You reported it to the army, or the police? The army, police, everyone.
And what happened afterward? The Sharabati house is complicated. The report went to the brigade commander. The brigade commander turned it into a very drawn-out process. You know, he didn’t freeze it, but he didn’t deal with it for a long time. He didn’t want to get into a confrontation with the Jewish settlement; it was a sensitive time, after everything else.
Who was the brigade commander then? The brigade commander was ——. He delayed it. You don’t want to get into a confrontation with the Jewish settlement. They’re the people who are closest to you, they’re like your operations branch officer, that’s how it works. At first he delayed things and didn’t really deal with it, but there was pressure to act. There was pressure from above the legal adviser, the legal adviser went to clarify things, and then the report didn’t go to the captain legal adviser, rather to ——, who was a colonel, and —— wanted results. So things really started to move. The army blocked off the house, put up a fence, and today there are concrete blocks there. I don’t remember anymore, but I think they fenced off the, whatever, and there was a period where they had soldiers guarding it. People broke in all the time, it was broken into once a month.
Were there other “Sharabati houses”? No, but I remember one time settlers burned down a Palestinian house on a Saturday. A house right across from the cemetery. I remember that kids, twelve years old at most, totally burned down the house. I don’t know what it’s like today. I took photos of the inside. I went to Harat a-Sheikh to escort the fire truck, a Palestinian fire truck which put out the fire, because Kiryat Arba wouldn’t agree to send their fire truck. It was Shabbat, and they said that they don’t drive the fire truck on Shabbat unless it’s an emergency.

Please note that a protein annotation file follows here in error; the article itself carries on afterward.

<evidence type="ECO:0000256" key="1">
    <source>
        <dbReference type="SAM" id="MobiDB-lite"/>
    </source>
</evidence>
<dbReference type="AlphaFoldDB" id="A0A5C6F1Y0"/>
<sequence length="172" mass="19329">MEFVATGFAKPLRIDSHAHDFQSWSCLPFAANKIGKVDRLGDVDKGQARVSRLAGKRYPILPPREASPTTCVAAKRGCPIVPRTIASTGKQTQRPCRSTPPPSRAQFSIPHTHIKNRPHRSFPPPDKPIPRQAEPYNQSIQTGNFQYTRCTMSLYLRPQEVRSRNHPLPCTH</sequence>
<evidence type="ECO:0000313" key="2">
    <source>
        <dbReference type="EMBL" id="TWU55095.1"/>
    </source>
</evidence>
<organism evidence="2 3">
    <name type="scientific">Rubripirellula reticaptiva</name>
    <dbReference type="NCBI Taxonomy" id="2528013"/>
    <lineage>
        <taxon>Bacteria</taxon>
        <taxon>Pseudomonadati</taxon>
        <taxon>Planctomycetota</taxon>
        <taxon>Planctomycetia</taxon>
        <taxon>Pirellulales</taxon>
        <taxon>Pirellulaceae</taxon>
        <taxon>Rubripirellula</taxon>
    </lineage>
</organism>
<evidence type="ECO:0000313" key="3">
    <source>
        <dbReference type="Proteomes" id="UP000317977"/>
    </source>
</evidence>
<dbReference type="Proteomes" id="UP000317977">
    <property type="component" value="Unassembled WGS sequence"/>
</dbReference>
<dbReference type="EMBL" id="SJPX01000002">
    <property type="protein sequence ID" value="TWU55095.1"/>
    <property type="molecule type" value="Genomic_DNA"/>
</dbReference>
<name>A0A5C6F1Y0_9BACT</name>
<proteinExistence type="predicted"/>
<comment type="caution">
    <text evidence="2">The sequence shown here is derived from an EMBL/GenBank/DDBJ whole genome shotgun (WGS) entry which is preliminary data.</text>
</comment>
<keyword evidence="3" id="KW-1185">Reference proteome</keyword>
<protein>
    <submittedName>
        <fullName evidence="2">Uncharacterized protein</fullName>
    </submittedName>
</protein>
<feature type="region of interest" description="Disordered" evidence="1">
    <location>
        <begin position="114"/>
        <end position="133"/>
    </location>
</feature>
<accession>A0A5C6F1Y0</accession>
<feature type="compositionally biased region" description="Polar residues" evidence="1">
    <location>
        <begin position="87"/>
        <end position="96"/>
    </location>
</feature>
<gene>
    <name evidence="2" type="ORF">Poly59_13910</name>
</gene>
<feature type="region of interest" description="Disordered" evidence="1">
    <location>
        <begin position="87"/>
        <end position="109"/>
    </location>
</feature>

And the fire was burning during this whole time? Yes. The fire was burning down a house across from the Muslim cemetery.
Was the house empty? No, it wasn’t empty. When they burned it down, no one was there, and afterward I coordinated with the Palestinians so they could come and take whatever remained. I escorted them and helped them with moving.
Who took things? The Palestinians who lived there. It was their house.
You’re saying there was food in the fridge. A woman was living there. She wasn’t home when the kids broke in and burned it. She was with her family in Abu Sneina, maybe with her son or someone from her family.
She’d been living there on a regular basis? No. She lived there, but not on a daily basis. The house was orderly, clean even, but could I say for sure that she was there all week, or every two days? I don’t know. After the house burned down, she wasn’t there anymore.
Were you involved with the wholesale market during that time? The wholesale market, I did legal work . . . In general, after the fire, which was sometime in 2003, I started doing a lot of work with the Jewish settlement, not with them, with the legal adviser on how to advance the issue of the Jewish settlement and how to prevent violence by working in cooperation with the Israeli police. I was a committee member, a military committee, with the Civil Administration, the police, the legal adviser. We wanted to figure out how to curb the violence, which increased dramatically sometime in 2003—there was suddenly a huge jump in violence.
What caused the sudden jump? I’m not sure what caused it—after that house burned down, there was a weekend of intense violence, I don’t know why. Maybe there was a terrorist attack, I don’t know, there was definitely something. So I got angry and I called —— and I spoke with him, and I also spoke with the brigade commander that Saturday, and I spoke with the operations coordinator of the government in the Territories, and they decided they’d figure out a system to deal with it, but their system didn’t work because it had no teeth.
Did the police in Hebron have any power? No, any decision to regulate the violence within the Jewish population has to come from above, there’s nothing the police can do. You just need to decide, the police commissioner needs to say “Stop.” And no one will . . .
But a representative from the police is on the committee? Didn’t the police complain about their lack of manpower? Say that they’re incapable of working under these conditions? That they need reinforcements? Didn’t the representative say things like that at the committee? No, he didn’t say anything like that. The police always complain about a lack of manpower, always, but . . . What were the committee’s complaints? That there was a lack of manpower, so they talked about what days to have additional people or no additional people, how to reinforce the station, how not to reinforce the station—all these things are administrative. I was powerless, I really didn’t have any say.